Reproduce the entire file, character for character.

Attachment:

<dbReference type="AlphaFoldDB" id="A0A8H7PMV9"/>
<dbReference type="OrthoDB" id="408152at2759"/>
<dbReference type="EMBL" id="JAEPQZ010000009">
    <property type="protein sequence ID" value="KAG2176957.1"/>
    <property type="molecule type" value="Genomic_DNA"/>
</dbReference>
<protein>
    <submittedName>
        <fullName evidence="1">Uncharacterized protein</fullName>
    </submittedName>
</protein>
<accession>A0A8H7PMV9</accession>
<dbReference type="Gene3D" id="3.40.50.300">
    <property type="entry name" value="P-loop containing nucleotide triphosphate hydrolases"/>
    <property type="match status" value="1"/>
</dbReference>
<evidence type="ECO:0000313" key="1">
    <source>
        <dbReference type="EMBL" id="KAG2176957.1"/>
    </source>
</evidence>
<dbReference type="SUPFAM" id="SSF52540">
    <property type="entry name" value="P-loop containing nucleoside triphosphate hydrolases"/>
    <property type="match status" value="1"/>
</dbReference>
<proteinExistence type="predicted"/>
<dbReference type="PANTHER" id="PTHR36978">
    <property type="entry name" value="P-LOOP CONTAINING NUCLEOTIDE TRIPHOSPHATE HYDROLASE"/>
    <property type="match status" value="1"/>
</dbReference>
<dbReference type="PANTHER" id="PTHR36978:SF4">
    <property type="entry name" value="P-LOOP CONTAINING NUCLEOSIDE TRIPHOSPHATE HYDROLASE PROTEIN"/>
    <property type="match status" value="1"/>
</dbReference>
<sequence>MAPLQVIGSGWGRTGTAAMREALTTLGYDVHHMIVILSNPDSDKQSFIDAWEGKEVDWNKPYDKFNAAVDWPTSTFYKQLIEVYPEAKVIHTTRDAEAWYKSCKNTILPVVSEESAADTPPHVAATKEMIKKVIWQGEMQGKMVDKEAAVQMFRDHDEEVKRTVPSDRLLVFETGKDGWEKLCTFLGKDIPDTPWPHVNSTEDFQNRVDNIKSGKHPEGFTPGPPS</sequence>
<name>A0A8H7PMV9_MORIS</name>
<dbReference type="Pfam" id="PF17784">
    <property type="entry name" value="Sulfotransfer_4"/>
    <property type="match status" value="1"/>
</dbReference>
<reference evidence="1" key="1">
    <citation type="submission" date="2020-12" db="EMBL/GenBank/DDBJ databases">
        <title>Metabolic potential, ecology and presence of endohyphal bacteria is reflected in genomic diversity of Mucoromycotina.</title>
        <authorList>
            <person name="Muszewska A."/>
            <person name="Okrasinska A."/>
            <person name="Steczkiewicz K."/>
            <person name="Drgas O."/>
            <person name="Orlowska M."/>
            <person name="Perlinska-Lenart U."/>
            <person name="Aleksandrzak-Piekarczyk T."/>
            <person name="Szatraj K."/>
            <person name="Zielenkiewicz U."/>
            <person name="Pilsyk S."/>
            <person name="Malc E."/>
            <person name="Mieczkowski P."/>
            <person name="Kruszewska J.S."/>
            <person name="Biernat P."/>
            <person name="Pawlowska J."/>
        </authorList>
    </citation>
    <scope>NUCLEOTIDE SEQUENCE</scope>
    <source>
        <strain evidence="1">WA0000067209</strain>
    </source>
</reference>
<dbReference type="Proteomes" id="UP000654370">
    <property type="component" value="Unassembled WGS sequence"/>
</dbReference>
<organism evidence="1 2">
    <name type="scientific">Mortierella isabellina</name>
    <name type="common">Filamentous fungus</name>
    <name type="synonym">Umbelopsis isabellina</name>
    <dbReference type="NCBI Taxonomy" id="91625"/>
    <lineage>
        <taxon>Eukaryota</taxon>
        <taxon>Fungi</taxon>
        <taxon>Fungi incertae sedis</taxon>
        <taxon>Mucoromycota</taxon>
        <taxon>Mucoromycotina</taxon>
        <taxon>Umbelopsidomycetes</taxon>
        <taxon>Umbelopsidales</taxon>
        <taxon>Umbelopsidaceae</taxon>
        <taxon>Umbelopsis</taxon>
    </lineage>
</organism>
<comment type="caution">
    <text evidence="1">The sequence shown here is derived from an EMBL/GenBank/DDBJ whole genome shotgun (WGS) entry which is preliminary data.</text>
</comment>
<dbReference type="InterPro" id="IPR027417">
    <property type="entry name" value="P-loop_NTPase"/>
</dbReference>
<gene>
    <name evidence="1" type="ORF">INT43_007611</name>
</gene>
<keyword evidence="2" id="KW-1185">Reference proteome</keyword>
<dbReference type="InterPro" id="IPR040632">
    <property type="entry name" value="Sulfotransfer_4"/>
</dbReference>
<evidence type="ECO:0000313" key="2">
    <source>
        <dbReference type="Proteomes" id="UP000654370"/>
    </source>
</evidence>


<dbReference type="AlphaFoldDB" id="A0A8H7PMV9"/>
<dbReference type="OrthoDB" id="408152at2759"/>
<dbReference type="EMBL" id="JAEPQZ010000009">
    <property type="protein sequence ID" value="KAG2176957.1"/>
    <property type="molecule type" value="Genomic_DNA"/>
</dbReference>
<protein>
    <submittedName>
        <fullName evidence="1">Uncharacterized protein</fullName>
    </submittedName>
</protein>
<accession>A0A8H7PMV9</accession>
<dbReference type="Gene3D" id="3.40.50.300">
    <property type="entry name" value="P-loop containing nucleotide triphosphate hydrolases"/>
    <property type="match status" value="1"/>
</dbReference>
<evidence type="ECO:0000313" key="1">
    <source>
        <dbReference type="EMBL" id="KAG2176957.1"/>
    </source>
</evidence>
<dbReference type="SUPFAM" id="SSF52540">
    <property type="entry name" value="P-loop containing nucleoside triphosphate hydrolases"/>
    <property type="match status" value="1"/>
</dbReference>
<proteinExistence type="predicted"/>
<dbReference type="PANTHER" id="PTHR36978">
    <property type="entry name" value="P-LOOP CONTAINING NUCLEOTIDE TRIPHOSPHATE HYDROLASE"/>
    <property type="match status" value="1"/>
</dbReference>
<dbReference type="PANTHER" id="PTHR36978:SF4">
    <property type="entry name" value="P-LOOP CONTAINING NUCLEOSIDE TRIPHOSPHATE HYDROLASE PROTEIN"/>
    <property type="match status" value="1"/>
</dbReference>
<sequence>MAPLQVIGSGWGRTGTAAMREALTTLGYDVHHMIVILSNPDSDKQSFIDAWEGKEVDWNKPYDKFNAAVDWPTSTFYKQLIEVYPEAKVIHTTRDAEAWYKSCKNTILPVVSEESAADTPPHVAATKEMIKKVIWQGEMQGKMVDKEAAVQMFRDHDEEVKRTVPSDRLLVFETGKDGWEKLCTFLGKDIPDTPWPHVNSTEDFQNRVDNIKSGKHPEGFTPGPPS</sequence>
<name>A0A8H7PMV9_MORIS</name>
<dbReference type="Pfam" id="PF17784">
    <property type="entry name" value="Sulfotransfer_4"/>
    <property type="match status" value="1"/>
</dbReference>
<reference evidence="1" key="1">
    <citation type="submission" date="2020-12" db="EMBL/GenBank/DDBJ databases">
        <title>Metabolic potential, ecology and presence of endohyphal bacteria is reflected in genomic diversity of Mucoromycotina.</title>
        <authorList>
            <person name="Muszewska A."/>
            <person name="Okrasinska A."/>
            <person name="Steczkiewicz K."/>
            <person name="Drgas O."/>
            <person name="Orlowska M."/>
            <person name="Perlinska-Lenart U."/>
            <person name="Aleksandrzak-Piekarczyk T."/>
            <person name="Szatraj K."/>
            <person name="Zielenkiewicz U."/>
            <person name="Pilsyk S."/>
            <person name="Malc E."/>
            <person name="Mieczkowski P."/>
            <person name="Kruszewska J.S."/>
            <person name="Biernat P."/>
            <person name="Pawlowska J."/>
        </authorList>
    </citation>
    <scope>NUCLEOTIDE SEQUENCE</scope>
    <source>
        <strain evidence="1">WA0000067209</strain>
    </source>
</reference>
<dbReference type="Proteomes" id="UP000654370">
    <property type="component" value="Unassembled WGS sequence"/>
</dbReference>
<organism evidence="1 2">
    <name type="scientific">Mortierella isabellina</name>
    <name type="common">Filamentous fungus</name>
    <name type="synonym">Umbelopsis isabellina</name>
    <dbReference type="NCBI Taxonomy" id="91625"/>
    <lineage>
        <taxon>Eukaryota</taxon>
        <taxon>Fungi</taxon>
        <taxon>Fungi incertae sedis</taxon>
        <taxon>Mucoromycota</taxon>
        <taxon>Mucoromycotina</taxon>
        <taxon>Umbelopsidomycetes</taxon>
        <taxon>Umbelopsidales</taxon>
        <taxon>Umbelopsidaceae</taxon>
        <taxon>Umbelopsis</taxon>
    </lineage>
</organism>
<comment type="caution">
    <text evidence="1">The sequence shown here is derived from an EMBL/GenBank/DDBJ whole genome shotgun (WGS) entry which is preliminary data.</text>
</comment>
<dbReference type="InterPro" id="IPR027417">
    <property type="entry name" value="P-loop_NTPase"/>
</dbReference>
<gene>
    <name evidence="1" type="ORF">INT43_007611</name>
</gene>
<keyword evidence="2" id="KW-1185">Reference proteome</keyword>
<dbReference type="InterPro" id="IPR040632">
    <property type="entry name" value="Sulfotransfer_4"/>
</dbReference>
<evidence type="ECO:0000313" key="2">
    <source>
        <dbReference type="Proteomes" id="UP000654370"/>
    </source>
</evidence>